Gear Shed

Q:

What’s the deal with all the different kinds of waterproof/breathable jacket fabrics?

The big breathability issue is making buying a jacket confusing. eVent has thrown a cat ong the pigeons and waterproof soft shells also change my options. Is there any clear thinking on this subject? I have the new Aegis jacket and that's just a proprietary fabric but seems to work fine. In other words, what are the "real" facts and how do you choose the "best" jacket for various applications? Ian South Africa

The Specter LT Hoodie     Photo: courtesy, Westcomb

The Specter LT Hoodie

A:That’s a tough question, Ian. All the big waterproof/breathable fabric makers have done reams of studies trying to show theirs is "best." But there are so many variables, it’s tough to say what jacket will work best on a given day, let alone on a regular basis. What is the temperature? The humidity? Is it raining hard or drizzling? For how long? Are you active or sitting still? And on and on

Strictly anecdotally, eVent works very well…for me. It’s a material that is chemically similar to the PTFE in Gore-Tex, but that has a "secret sauce" that makes it more breathable (or so say the eVent folks). But it’s hard to find. British Columbia’s Westcomb makes some lovely pieces that use eVent. The Specter LT Jacket ($300) is a cleanly designed, all-purpose jacket that weighs a mere 12 ounces. Westcomb also does some innovative things like combining eVent with fabrics from Polartec and other makers, so you get a mix of hard shell and soft shell properties. The HX Flex Jacket ($350) has eVent on the shoulders and arms to shed rain, and Polartec Powershield around the torso. That’s a pretty potent mix of breathability, waterproofness, and stretchiness.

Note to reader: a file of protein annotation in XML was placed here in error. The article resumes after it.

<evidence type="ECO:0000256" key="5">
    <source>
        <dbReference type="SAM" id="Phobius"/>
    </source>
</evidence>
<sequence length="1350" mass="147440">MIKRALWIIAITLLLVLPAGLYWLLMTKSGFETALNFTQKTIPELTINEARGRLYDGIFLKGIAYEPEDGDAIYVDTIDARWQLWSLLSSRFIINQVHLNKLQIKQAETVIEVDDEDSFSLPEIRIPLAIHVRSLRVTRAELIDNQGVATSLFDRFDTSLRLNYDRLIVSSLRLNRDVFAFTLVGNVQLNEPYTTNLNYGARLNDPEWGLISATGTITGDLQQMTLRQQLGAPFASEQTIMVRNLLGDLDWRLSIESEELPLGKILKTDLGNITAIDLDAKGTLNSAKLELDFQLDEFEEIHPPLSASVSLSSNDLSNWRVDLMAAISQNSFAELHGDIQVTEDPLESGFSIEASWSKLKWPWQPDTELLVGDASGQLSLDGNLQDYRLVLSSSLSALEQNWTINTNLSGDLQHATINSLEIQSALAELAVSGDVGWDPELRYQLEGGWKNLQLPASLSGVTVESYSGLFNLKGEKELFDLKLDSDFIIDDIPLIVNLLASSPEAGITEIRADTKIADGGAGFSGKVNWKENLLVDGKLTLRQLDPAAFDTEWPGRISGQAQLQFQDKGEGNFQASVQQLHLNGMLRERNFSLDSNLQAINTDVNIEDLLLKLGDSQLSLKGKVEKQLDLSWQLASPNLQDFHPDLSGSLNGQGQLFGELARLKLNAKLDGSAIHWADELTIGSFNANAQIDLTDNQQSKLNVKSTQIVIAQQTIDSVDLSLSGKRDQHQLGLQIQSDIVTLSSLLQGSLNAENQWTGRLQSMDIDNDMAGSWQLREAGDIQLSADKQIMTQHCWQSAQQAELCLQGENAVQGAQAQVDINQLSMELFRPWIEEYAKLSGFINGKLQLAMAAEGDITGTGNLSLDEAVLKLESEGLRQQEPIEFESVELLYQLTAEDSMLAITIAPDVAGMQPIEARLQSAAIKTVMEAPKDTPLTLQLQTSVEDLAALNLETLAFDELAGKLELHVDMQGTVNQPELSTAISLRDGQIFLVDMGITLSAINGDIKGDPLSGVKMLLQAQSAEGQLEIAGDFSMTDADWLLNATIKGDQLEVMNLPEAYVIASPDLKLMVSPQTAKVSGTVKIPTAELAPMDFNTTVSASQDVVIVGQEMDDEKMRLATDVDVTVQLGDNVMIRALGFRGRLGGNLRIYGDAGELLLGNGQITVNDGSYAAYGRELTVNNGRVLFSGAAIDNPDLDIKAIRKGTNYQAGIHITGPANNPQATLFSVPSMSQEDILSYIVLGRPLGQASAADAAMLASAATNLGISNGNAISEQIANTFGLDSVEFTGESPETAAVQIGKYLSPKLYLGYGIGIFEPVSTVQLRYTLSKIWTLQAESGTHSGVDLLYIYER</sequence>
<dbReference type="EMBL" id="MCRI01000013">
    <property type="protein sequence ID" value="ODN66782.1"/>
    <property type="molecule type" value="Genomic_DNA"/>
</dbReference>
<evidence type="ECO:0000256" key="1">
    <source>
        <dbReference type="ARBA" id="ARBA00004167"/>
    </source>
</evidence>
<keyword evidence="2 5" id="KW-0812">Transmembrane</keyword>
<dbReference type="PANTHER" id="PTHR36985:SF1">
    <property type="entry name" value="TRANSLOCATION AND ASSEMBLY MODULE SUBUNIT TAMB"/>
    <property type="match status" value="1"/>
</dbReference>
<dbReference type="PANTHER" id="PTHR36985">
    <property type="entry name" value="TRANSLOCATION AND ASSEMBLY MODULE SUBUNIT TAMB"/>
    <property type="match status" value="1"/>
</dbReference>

That said, Gore-Tex’s relatively new Pro Shell material is, in my experience, on par with eVent in all the important attributes. It reaches its ultimate expression in Mountain Hardwear’s Argon Jacket ($450). Yes, that IS a lot of money.

Then we have the Aegis, by which I think you mean the Marmot Aegis ($140). It uses a proprietary fabric called MemBrain that is designed to react to body heat—when you’re cool, the pores in the fabric close up, and when you’re active, they open so water vapor can escape. I haven’t used a MemBrain jacket for several years, but the stuff does seem pretty effective. The Aegis also has so-called “2.5-layer" construction, meaning it has a two-ply laminate, with an inner half-layer of tiny dots that hold the fabric a little bit away from the body and that helps reduce any clamminess.

Waterproof soft shells I don’t understand. Some makers take a waterproof/breathable shell, add a very light layer of insulation to it, and call it a “soft shell." To me that just creates a really warm rain jacket, which maybe we don’t really want. I prefer soft shells that don’t pretend to be fully waterproof, but that breathe really well and act on their own as light insulation.

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